JWK: Do you feel that, perhaps, by waiting some years to tell the story, your perspective on it deepened and that, maybe, you had that much more wisdom to share?
KS: Oh, certainly. I was able to remove myself from what had happened to me, in a way.. I could look back…with fresher eyes instead of just the pained eyes I was (looking) through those first two or three years. You know, what was interesting was doing the audio book. Because, (writing) the book itself, I spent a good solid year just going over things. A chapter would come here. A chapter would come there. The arrangement of chapters came much after the book was written through myself and also through the publisher. But it was doing the audio book where it just really hit me because, you know, you’re reading straight through. It wasn’t a year’s process. It was a couple of days in a sound booth and, boy, there’s places that just made me relive things. It was tough. I got emotional in the booth. They’re going “Keep going! Keep going! This is good!” And I’m saying “No, I’m not going to sit there and cry! Let me just get past this! I’ll be ready to go in a minute!”
JWK: The fact that you came back from such a struggle, does that impact the type of movies you’re looking for?
KS: In a way. I can’t say I’m picky (in terms of genre). I mean I’ll read anything (for) the first 20 pages…It doesn’t matter if it’s a psychological thriller (or) if it’s a faith-based script. It doesn’t really matter. If the first 20 pages don’t grab me, I don’t finish the script…I got one called Julia X. They sold it in all kinds of places around the world. It hasn’t been sold in America yet…It would be drag for me if it doesn’t get seen in this country…because it’s a whole different role for me. I played a serial killer. And then on the heels of that I did my What If… movie. We were runner-up to Narnia for the best family movie of the year. I won a really nice acting award for it. The characters couldn’t be (more) completely different from each other — North and South Pole. I guess, because I have kids, I would tend to do things that are more family oriented. I love comedies.
JWK: With Hercules and Andromeda, you’ve had two hit TV shows in your career. Any chance we’ll see you back in another TV series any time soon?
KS: I hope so…I am looking…I’ve got a show that my wife created and I helped to work on it…We’ve got interest with a couple of studios, a couple of producers. I’ve got another pilot that came to me recently that I really liked a lot. There’s another one I’m reading for soon — because it’s pilot season…I would love to get back on TV, there’s no question.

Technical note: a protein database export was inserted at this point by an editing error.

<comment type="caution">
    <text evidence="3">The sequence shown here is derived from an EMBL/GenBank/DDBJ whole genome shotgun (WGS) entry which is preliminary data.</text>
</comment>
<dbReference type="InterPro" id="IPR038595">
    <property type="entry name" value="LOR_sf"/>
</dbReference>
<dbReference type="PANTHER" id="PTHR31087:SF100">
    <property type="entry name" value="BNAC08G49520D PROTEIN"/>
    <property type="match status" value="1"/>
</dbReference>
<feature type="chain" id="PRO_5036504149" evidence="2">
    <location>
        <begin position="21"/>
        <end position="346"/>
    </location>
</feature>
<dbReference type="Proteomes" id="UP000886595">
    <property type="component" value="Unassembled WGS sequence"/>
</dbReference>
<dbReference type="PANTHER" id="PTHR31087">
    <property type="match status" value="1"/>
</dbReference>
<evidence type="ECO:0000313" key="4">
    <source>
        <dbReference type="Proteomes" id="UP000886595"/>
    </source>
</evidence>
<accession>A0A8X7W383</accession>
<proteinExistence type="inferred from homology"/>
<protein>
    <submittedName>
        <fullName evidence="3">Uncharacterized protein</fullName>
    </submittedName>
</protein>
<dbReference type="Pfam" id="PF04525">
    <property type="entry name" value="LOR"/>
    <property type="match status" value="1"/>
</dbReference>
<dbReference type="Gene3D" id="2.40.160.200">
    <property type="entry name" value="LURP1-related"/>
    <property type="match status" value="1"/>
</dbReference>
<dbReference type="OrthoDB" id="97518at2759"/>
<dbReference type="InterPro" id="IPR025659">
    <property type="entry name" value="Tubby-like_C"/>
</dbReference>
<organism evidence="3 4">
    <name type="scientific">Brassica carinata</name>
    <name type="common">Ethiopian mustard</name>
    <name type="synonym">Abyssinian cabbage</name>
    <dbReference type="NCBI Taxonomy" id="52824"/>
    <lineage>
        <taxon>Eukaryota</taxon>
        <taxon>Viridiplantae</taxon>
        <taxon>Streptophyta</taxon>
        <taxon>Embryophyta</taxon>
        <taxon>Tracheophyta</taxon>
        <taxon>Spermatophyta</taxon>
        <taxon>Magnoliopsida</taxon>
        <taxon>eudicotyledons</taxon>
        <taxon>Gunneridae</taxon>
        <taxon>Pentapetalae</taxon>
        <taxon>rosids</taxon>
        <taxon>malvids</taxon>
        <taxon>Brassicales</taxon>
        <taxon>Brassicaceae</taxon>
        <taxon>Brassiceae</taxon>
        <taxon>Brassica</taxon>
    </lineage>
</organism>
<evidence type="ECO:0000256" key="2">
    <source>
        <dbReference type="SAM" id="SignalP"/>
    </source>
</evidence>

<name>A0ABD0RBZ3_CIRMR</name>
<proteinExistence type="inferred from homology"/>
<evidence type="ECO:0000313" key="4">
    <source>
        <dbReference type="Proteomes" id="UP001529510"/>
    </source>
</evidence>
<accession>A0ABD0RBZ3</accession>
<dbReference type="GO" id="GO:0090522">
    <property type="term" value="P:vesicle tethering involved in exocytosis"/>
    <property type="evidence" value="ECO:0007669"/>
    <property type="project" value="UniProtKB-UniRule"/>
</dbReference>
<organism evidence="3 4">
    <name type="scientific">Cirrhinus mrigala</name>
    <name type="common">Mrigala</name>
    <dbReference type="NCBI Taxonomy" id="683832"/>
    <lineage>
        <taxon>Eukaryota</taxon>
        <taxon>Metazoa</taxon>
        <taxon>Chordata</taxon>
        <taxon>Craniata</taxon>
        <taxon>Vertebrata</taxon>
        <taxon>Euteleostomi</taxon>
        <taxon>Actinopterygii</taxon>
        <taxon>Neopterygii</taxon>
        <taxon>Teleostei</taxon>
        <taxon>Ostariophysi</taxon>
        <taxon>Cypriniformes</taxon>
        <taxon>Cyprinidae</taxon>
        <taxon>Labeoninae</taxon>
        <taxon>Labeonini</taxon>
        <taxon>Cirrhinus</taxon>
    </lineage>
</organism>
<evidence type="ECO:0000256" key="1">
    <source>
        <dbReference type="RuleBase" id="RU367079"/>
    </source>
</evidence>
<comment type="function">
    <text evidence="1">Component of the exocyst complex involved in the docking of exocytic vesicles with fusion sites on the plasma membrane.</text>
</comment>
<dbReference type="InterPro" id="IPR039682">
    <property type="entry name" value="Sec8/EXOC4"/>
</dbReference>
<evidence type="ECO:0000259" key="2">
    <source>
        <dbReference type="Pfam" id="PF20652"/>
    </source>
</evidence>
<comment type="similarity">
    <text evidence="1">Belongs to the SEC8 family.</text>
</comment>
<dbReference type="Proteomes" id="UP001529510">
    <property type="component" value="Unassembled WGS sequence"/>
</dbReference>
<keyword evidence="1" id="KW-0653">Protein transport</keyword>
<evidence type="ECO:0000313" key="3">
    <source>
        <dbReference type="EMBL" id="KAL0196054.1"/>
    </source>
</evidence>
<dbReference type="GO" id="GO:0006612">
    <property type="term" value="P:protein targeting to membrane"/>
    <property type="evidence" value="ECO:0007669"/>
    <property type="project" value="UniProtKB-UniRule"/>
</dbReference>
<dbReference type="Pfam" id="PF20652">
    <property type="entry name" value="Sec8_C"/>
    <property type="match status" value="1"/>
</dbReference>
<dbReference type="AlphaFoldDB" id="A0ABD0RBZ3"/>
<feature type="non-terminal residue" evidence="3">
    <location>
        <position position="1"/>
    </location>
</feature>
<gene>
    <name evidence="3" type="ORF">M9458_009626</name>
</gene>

(Note: Earlier on in our conversation, I brought up a 2005 pilot Kevin starred in called Bobby Cannon. I think his comments offer an interesting insight into the business of television. I inserted our exchange here for the purpose of article flow.)
KS: Dude, it tested number one in all eight markets of the 28 pilots (for) ABC. There was one guy who decided not to pick it up and that was, at that time, the president, Steve McPherson. It would have been an eight-year hit. We’d be in our last year right now. It’s annoying, beyond annoying. Barry Kemp‘s a great writer and the show only would have gotten better. I mean for a rough-cut pilot, it turned out pretty darn well…It’s just frustrating that in Hollywood you never know why something does or doesn’t get picked up…One guy makes the decision. And this is the same president at the time who said no to CSI and American Idol…They don’t know any better (than anyone else). It’s all a guessing game for them. But it’s weird they spend the money and the time testing it and then it does so well and they don’t pay attention to what the audience says. This is a strange business.
JWK: True enough. You also have a golf tournament with your name on it. Can you tell me about that and the cause it supports?
KS: A World Fit for Kids…It’s for my after-school program. We’ve done three (tournaments) and I want to get the fourth one going…I’ve got musical guests and comedians all lined up to perform…And, of course, we have golfing for two days. We lost our main sponsor — another casualty of the economy. We’re just looking for a main sponsor right now.
JWK: Anything else our readers might be interested in?